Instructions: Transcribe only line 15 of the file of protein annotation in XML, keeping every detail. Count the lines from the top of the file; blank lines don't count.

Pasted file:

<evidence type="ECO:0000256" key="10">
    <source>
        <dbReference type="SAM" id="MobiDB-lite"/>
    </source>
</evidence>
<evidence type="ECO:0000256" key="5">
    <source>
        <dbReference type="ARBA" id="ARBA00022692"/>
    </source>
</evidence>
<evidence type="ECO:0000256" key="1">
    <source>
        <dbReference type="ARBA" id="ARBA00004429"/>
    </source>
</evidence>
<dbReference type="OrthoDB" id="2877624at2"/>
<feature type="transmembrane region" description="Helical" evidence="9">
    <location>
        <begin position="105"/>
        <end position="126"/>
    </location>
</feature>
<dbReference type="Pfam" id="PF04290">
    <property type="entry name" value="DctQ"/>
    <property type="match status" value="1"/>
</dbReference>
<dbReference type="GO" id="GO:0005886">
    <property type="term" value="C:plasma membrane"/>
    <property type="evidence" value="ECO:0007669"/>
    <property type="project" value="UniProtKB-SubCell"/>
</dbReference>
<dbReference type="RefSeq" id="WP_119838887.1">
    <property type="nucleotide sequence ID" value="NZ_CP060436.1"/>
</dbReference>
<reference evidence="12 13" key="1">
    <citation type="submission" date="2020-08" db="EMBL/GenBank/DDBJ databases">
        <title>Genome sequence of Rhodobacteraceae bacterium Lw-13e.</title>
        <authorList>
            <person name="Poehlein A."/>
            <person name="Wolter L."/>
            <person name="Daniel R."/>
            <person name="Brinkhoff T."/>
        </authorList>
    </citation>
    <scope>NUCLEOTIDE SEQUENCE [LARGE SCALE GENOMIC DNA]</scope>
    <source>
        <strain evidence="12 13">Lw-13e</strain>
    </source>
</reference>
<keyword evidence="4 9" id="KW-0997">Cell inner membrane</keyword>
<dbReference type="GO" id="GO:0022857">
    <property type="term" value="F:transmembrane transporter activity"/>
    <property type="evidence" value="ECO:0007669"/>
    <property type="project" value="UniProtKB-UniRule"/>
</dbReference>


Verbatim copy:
</evidence>